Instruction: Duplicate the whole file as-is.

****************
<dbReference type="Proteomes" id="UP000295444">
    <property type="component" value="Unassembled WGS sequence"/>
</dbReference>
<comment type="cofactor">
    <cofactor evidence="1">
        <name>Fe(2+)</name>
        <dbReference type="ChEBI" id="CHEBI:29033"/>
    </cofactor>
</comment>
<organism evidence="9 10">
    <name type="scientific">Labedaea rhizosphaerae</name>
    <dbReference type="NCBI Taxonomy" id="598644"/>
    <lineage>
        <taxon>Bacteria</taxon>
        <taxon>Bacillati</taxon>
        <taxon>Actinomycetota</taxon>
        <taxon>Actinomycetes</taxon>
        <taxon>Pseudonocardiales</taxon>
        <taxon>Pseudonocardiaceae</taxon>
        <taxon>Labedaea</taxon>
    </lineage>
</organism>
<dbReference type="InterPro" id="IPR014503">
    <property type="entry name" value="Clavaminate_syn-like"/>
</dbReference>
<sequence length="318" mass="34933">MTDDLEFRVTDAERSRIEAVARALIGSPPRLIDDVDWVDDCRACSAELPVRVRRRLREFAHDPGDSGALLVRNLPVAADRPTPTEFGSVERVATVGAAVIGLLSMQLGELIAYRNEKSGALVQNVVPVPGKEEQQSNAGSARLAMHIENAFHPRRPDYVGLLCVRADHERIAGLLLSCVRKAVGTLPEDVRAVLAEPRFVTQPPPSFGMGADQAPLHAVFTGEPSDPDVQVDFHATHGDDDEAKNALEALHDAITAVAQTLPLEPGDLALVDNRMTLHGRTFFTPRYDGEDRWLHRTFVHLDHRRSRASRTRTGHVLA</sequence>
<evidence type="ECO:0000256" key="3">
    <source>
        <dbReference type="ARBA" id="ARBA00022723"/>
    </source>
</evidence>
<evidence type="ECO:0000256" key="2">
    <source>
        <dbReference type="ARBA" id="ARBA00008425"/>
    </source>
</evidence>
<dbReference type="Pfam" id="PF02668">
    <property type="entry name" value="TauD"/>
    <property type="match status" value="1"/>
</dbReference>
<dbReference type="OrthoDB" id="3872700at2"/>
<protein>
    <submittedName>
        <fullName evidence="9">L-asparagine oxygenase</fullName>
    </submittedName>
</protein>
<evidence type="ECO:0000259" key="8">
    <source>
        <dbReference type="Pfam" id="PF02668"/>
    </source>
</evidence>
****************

<dbReference type="Proteomes" id="UP000295444">
    <property type="component" value="Unassembled WGS sequence"/>
</dbReference>
<comment type="cofactor">
    <cofactor evidence="1">
        <name>Fe(2+)</name>
        <dbReference type="ChEBI" id="CHEBI:29033"/>
    </cofactor>
</comment>
<organism evidence="9 10">
    <name type="scientific">Labedaea rhizosphaerae</name>
    <dbReference type="NCBI Taxonomy" id="598644"/>
    <lineage>
        <taxon>Bacteria</taxon>
        <taxon>Bacillati</taxon>
        <taxon>Actinomycetota</taxon>
        <taxon>Actinomycetes</taxon>
        <taxon>Pseudonocardiales</taxon>
        <taxon>Pseudonocardiaceae</taxon>
        <taxon>Labedaea</taxon>
    </lineage>
</organism>
<dbReference type="InterPro" id="IPR014503">
    <property type="entry name" value="Clavaminate_syn-like"/>
</dbReference>
<sequence length="318" mass="34933">MTDDLEFRVTDAERSRIEAVARALIGSPPRLIDDVDWVDDCRACSAELPVRVRRRLREFAHDPGDSGALLVRNLPVAADRPTPTEFGSVERVATVGAAVIGLLSMQLGELIAYRNEKSGALVQNVVPVPGKEEQQSNAGSARLAMHIENAFHPRRPDYVGLLCVRADHERIAGLLLSCVRKAVGTLPEDVRAVLAEPRFVTQPPPSFGMGADQAPLHAVFTGEPSDPDVQVDFHATHGDDDEAKNALEALHDAITAVAQTLPLEPGDLALVDNRMTLHGRTFFTPRYDGEDRWLHRTFVHLDHRRSRASRTRTGHVLA</sequence>
<evidence type="ECO:0000256" key="3">
    <source>
        <dbReference type="ARBA" id="ARBA00022723"/>
    </source>
</evidence>
<evidence type="ECO:0000256" key="2">
    <source>
        <dbReference type="ARBA" id="ARBA00008425"/>
    </source>
</evidence>
<dbReference type="Pfam" id="PF02668">
    <property type="entry name" value="TauD"/>
    <property type="match status" value="1"/>
</dbReference>
<dbReference type="OrthoDB" id="3872700at2"/>
<protein>
    <submittedName>
        <fullName evidence="9">L-asparagine oxygenase</fullName>
    </submittedName>
</protein>
<evidence type="ECO:0000259" key="8">
    <source>
        <dbReference type="Pfam" id="PF02668"/>
    </source>
</evidence>